Investing.com - Gold gained in Asia as the Fed appears on track for a December rate hike, but set a somewhat overall dovish tone on the track for 2018 in minutes released overnight.
Gold futures for December delivery on the Comex division of the New York Mercantile Exchange rose 0.65% to $1,297.32 a troy ounce.
Federal Reserve policymakers had a prolonged debate about the prospects of a pickup in inflation and slowing the path of future interest rate rises if it did not, according to the minutes of the U.S. central bank's last policy meeting on Sept. 19-20 released on Wednesday.
The readout of the meeting, at which the Fed announced it would begin this month to reduce its large bond portfolio mostly amassed following the financial crisis and unanimously voted to hold rates steady, also showed that officials remained mostly sanguine about the economic impact of recent hurricanes.
"Many participants expressed concern that the low inflation readings this year might reflect... the influence of developments that could prove more persistent, and it was noted that some patience in removing policy accommodation while assessing trends in inflation was warranted," the Fed said in the minutes.
As such several said that they would focus on incoming inflation data over the next few months when deciding on future interest rate moves. Nevertheless, many policymakers still felt that another rate increase this year "was likely to be warranted," the Fed said.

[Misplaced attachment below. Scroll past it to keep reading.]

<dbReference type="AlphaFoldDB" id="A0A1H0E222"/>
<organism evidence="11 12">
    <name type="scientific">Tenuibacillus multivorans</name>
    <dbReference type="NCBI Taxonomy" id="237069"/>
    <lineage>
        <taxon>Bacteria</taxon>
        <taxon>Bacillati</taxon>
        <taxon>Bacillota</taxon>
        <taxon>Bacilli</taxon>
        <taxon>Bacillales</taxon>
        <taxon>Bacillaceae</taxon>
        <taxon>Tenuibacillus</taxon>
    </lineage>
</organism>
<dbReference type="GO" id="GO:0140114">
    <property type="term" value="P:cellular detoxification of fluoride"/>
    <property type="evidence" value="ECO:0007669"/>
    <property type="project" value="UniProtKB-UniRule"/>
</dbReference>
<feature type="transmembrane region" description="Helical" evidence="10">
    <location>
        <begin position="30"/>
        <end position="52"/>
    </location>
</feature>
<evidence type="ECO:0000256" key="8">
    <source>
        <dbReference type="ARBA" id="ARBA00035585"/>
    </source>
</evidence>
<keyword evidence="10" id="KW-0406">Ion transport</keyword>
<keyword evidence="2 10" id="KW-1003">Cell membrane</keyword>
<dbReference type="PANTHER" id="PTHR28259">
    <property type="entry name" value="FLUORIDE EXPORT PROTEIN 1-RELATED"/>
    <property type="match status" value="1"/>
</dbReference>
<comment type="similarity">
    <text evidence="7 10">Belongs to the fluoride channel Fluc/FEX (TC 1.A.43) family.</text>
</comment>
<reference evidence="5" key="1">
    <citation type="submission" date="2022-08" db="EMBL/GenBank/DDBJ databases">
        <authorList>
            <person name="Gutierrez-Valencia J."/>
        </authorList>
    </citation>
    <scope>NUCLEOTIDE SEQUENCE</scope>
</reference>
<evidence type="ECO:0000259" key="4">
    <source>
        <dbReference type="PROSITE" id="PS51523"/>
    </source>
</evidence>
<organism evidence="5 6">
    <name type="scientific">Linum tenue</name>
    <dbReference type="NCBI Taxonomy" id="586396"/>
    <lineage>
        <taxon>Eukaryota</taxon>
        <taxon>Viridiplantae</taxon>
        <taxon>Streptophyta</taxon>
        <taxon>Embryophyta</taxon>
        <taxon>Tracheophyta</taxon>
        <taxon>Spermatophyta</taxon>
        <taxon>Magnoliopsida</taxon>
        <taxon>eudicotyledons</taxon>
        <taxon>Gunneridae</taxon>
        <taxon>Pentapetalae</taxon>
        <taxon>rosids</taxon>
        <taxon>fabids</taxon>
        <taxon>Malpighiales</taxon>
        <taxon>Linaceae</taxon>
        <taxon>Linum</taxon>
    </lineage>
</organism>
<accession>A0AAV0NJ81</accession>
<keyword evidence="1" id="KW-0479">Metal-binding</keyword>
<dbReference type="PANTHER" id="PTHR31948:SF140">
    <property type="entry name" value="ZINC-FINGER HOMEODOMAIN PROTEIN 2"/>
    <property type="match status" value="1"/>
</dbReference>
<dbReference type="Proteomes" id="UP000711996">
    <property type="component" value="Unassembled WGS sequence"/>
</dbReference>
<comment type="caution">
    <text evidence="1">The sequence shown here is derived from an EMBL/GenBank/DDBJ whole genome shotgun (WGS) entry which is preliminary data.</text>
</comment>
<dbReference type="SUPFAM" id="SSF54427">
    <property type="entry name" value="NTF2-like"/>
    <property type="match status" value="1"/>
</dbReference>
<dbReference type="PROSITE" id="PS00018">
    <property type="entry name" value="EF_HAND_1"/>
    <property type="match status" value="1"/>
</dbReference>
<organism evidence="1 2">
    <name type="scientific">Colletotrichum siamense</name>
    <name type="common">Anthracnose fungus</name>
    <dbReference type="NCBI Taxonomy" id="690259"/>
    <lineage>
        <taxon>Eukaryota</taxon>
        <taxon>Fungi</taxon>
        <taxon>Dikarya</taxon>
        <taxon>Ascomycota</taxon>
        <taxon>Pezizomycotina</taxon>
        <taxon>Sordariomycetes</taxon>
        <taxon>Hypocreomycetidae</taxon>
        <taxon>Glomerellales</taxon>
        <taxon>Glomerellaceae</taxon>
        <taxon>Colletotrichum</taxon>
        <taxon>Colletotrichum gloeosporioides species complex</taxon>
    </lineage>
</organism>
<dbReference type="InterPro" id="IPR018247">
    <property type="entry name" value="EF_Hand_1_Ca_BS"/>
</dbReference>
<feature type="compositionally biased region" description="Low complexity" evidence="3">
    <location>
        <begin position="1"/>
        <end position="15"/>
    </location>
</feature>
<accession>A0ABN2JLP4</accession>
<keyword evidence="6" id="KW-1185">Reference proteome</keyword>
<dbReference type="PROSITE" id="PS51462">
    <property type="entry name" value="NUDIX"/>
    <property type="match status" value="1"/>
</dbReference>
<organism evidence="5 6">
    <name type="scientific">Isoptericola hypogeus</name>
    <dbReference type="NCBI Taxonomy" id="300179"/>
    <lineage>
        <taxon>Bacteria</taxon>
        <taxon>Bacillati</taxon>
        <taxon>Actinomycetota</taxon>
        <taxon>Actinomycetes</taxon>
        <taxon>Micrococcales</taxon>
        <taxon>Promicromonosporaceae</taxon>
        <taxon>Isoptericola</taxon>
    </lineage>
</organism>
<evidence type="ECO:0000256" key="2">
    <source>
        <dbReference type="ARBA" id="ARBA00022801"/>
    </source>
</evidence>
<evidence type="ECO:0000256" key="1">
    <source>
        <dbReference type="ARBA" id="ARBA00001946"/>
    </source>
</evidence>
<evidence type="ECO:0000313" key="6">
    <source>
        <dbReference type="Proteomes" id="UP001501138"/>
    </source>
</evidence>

Japan reported PPI figures for September rose 0.2% as expected on month.
Gold is sensitive to moves higher in U.S. rates, which lift the opportunity cost of holding non-yielding assets such as bullion.
Overnight, gold prices dipped below breakeven on Wednesday amid easing geopolitical uncertainty but losses were capped by dollar weakness following labor market data that undershot expectations.
Catalan President Carles Puigdemont said Tuesday that the declaration of independence would be suspended, in order to allow for talks with Spain to continue.
The dip in geopolitical uncertainty, however, was offset by a continued dollar weakness after labor market data fell short of expectations.
The U.S. Labor Department's latest Job Openings and Labor Turnover Survey (JOLTs) report, a measure of labor demand, showed job openings in August fell to 6.082m, falling short of expectations of 6.125m.
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